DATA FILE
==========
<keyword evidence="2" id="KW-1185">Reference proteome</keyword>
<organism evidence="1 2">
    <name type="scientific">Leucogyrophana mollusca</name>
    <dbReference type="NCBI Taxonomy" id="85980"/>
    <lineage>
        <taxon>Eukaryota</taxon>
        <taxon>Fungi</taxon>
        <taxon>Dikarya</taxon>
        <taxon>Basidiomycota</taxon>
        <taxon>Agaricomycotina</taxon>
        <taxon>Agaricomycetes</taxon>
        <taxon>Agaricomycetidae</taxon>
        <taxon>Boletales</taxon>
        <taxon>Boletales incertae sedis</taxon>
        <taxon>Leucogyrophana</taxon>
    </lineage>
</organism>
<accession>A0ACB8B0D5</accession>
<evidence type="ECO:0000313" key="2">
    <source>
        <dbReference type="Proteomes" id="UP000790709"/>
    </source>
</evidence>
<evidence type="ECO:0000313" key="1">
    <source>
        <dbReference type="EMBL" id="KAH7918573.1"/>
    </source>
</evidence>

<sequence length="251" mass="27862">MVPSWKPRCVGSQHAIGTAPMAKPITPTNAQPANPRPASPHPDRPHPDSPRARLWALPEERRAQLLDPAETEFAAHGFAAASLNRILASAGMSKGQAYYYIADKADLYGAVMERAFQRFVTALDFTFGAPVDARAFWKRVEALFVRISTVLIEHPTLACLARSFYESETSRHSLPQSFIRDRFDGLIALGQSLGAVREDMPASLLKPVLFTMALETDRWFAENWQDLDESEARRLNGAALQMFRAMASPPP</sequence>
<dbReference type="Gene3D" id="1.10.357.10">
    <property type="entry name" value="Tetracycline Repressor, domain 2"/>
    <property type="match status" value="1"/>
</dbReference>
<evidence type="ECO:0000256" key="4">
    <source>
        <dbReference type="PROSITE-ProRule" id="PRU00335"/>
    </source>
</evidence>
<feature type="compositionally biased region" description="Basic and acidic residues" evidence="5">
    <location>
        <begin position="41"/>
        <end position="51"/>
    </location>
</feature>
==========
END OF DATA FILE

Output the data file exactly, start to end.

<keyword evidence="2" id="KW-1185">Reference proteome</keyword>
<organism evidence="1 2">
    <name type="scientific">Leucogyrophana mollusca</name>
    <dbReference type="NCBI Taxonomy" id="85980"/>
    <lineage>
        <taxon>Eukaryota</taxon>
        <taxon>Fungi</taxon>
        <taxon>Dikarya</taxon>
        <taxon>Basidiomycota</taxon>
        <taxon>Agaricomycotina</taxon>
        <taxon>Agaricomycetes</taxon>
        <taxon>Agaricomycetidae</taxon>
        <taxon>Boletales</taxon>
        <taxon>Boletales incertae sedis</taxon>
        <taxon>Leucogyrophana</taxon>
    </lineage>
</organism>
<accession>A0ACB8B0D5</accession>
<evidence type="ECO:0000313" key="2">
    <source>
        <dbReference type="Proteomes" id="UP000790709"/>
    </source>
</evidence>
<evidence type="ECO:0000313" key="1">
    <source>
        <dbReference type="EMBL" id="KAH7918573.1"/>
    </source>
</evidence>

<sequence length="251" mass="27862">MVPSWKPRCVGSQHAIGTAPMAKPITPTNAQPANPRPASPHPDRPHPDSPRARLWALPEERRAQLLDPAETEFAAHGFAAASLNRILASAGMSKGQAYYYIADKADLYGAVMERAFQRFVTALDFTFGAPVDARAFWKRVEALFVRISTVLIEHPTLACLARSFYESETSRHSLPQSFIRDRFDGLIALGQSLGAVREDMPASLLKPVLFTMALETDRWFAENWQDLDESEARRLNGAALQMFRAMASPPP</sequence>
<dbReference type="Gene3D" id="1.10.357.10">
    <property type="entry name" value="Tetracycline Repressor, domain 2"/>
    <property type="match status" value="1"/>
</dbReference>
<evidence type="ECO:0000256" key="4">
    <source>
        <dbReference type="PROSITE-ProRule" id="PRU00335"/>
    </source>
</evidence>
<feature type="compositionally biased region" description="Basic and acidic residues" evidence="5">
    <location>
        <begin position="41"/>
        <end position="51"/>
    </location>
</feature>